Liquidated damage

‘Liquidated damage’ (sometimes also called ‘liquidated and ascertained damage’) is the amount that two entities entering into a contract mutually agree upon and designate as payable in the form of compensation to the injured party by the afflicting party, in the event of some damage or loss occurring to the injured party (examples of which could be delayed performance or an unacceptable quality of deliverable).

Purpose of assigning ‘liquidated damage’

Having a ‘liquidated damage’ clause in an agreement is particularly useful if the financial implication arising out of the future damage cannot be accurately ascertained in advance. Having a ‘liquidated damage’ clause in such instances can then help avoid the hassle of estimating damage, if such an event to actually occur in the future.

Conditions when ‘liquidated damage’ clause can be enforced

More specifically, for a ‘liquidated damage’ clause in an agreement to be upheld and become enforceable, a few conditions have to be necessarily met.

Firstly, at the time when this clause is invoked, the amount designated as liquidated damage should approximately be the same as the actual loss that is incurred by the injured party. This is because the law provides for equitable justice, and any ‘liquidated damage’ clause in an agreement cannot tantamount to unjustifiable benefit and enrichment of any party.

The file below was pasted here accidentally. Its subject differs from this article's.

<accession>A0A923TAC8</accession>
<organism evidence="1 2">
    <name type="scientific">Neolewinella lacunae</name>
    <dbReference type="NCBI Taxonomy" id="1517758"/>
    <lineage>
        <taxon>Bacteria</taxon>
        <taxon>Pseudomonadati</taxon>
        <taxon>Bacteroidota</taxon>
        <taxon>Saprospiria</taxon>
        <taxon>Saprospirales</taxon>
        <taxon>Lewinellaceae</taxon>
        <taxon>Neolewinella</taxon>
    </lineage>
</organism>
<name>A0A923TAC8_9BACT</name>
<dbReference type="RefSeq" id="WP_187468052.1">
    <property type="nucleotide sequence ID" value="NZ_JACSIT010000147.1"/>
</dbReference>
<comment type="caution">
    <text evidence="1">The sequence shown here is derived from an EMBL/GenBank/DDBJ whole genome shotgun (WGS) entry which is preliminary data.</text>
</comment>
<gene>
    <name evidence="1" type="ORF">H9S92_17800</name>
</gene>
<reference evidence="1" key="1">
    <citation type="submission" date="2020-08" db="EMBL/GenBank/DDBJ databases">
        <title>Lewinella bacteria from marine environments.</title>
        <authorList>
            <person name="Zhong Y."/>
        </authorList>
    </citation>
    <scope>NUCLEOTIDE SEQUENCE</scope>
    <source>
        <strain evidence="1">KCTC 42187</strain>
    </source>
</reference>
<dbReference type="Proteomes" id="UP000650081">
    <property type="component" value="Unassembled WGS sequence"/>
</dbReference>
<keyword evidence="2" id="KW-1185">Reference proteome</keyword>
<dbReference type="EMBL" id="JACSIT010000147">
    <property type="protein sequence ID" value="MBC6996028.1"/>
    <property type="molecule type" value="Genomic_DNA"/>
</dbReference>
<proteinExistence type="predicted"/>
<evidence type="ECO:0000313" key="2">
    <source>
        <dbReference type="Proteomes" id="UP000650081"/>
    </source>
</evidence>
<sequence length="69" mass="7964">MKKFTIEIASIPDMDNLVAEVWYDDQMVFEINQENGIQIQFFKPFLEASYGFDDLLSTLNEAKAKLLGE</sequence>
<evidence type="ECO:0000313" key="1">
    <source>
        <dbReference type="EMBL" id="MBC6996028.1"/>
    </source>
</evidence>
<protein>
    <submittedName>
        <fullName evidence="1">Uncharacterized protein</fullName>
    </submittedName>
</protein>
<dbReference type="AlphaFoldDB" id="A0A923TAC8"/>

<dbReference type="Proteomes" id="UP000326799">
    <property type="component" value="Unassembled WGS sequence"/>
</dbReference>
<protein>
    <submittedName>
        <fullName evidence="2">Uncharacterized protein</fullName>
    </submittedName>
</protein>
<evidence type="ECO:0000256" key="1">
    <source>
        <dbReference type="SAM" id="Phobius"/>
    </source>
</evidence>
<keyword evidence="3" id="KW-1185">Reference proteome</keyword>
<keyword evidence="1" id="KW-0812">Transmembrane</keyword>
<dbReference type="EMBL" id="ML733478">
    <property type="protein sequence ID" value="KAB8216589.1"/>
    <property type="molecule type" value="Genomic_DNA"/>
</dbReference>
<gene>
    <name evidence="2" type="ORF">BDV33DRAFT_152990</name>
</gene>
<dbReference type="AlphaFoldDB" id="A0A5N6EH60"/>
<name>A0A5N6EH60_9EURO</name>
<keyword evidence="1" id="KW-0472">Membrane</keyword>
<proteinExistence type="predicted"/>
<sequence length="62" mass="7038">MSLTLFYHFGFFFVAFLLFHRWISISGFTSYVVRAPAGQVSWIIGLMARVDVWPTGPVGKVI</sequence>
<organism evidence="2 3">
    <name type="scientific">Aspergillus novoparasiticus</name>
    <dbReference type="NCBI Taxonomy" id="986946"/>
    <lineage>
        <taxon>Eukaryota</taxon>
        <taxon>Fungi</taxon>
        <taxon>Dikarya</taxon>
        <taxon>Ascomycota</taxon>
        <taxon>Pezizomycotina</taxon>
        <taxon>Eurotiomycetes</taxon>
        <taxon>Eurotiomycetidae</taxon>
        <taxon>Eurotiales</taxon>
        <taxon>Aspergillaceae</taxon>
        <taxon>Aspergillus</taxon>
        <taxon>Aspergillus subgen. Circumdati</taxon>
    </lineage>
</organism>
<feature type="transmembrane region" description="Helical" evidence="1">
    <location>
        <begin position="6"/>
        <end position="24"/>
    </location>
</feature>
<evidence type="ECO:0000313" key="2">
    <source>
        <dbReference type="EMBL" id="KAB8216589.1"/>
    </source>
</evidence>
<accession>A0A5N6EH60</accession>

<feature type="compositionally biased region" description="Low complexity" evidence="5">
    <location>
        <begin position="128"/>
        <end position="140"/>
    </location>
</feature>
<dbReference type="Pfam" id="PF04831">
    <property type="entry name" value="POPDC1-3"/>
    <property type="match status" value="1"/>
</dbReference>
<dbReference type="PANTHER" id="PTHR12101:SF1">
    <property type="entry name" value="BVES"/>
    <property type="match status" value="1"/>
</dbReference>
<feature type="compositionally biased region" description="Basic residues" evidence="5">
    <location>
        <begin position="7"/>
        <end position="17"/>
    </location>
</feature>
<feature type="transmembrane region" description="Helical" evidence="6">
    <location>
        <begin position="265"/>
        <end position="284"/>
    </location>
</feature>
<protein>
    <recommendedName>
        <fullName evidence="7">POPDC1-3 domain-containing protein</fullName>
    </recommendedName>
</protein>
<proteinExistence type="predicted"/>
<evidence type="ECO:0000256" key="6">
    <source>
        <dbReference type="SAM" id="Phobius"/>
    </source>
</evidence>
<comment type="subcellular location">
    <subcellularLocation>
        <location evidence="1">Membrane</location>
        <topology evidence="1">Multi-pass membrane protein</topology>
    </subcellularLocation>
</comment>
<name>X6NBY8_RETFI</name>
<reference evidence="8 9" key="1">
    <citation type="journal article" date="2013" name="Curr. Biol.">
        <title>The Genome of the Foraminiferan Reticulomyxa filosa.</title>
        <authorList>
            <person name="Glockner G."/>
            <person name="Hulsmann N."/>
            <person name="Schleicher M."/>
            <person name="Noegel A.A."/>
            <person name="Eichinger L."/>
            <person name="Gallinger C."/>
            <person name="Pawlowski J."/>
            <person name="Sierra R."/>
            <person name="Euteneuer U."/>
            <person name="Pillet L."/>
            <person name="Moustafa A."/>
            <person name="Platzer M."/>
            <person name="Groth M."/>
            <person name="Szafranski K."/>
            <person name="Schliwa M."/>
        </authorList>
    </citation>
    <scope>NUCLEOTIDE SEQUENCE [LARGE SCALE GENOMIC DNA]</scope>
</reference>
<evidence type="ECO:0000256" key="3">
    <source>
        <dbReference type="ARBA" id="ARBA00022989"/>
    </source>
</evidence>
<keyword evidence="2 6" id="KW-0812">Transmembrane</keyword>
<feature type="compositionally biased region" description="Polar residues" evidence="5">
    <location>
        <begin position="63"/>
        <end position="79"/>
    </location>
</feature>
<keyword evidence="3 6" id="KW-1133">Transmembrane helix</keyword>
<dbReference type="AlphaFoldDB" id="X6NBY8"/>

Secondly, as mentioned above, if the loss that is likely to occur from a potentially damaging future scenario is fairly uncertain at the time of entering into the contract, having a ‘liquidated damage’ clause will help both parties avoid undertaking an elaborate impact assessment and financial implication of such an event, were it to actually occur.

However, if the financial loss even at the time of actual damage cannot be fairly ascertained, then it is subject to contingency and is instead referred to as un-liquidated damage.

Difference between ‘liquidated damage’ and ‘penalty’ clause

As stated earlier, ‘liquidated damage’ cannot be awarded to the injured party, if it is likely to benefit from its enforcement more than the loss that has been incurred in financial terms. If that were done, then the purpose of this payout will not be to compensate for the loss incurred by injured party but rather to punish the afflicting party for a breach of the agreed terms in the contract. This however falls under the purview of the ‘penalty’ clause and not the ‘liquidated damage’ clause, in legal terms.

Exceptions when ‘liquidated damage’ cannot be awarded

Apart from the above case, when awarding ‘liquidated damage’ will tantamount to unjustified financial gain for the injured party or severely penalize the afflicting party, this clause is further not enforceable under the ‘Doctrine of Concurrent Delay’ –  that is, when the clause of delay or loss can be attributed to the acts of both the contracting parties.

Industries where a ‘liquidated damage’ clause is commonly applied

Two industries where the ‘liquidated damage’ clause is most commonly applied is the financial services industry and the construction industry.

Keywords- Liquidated damage, clause, loss, party


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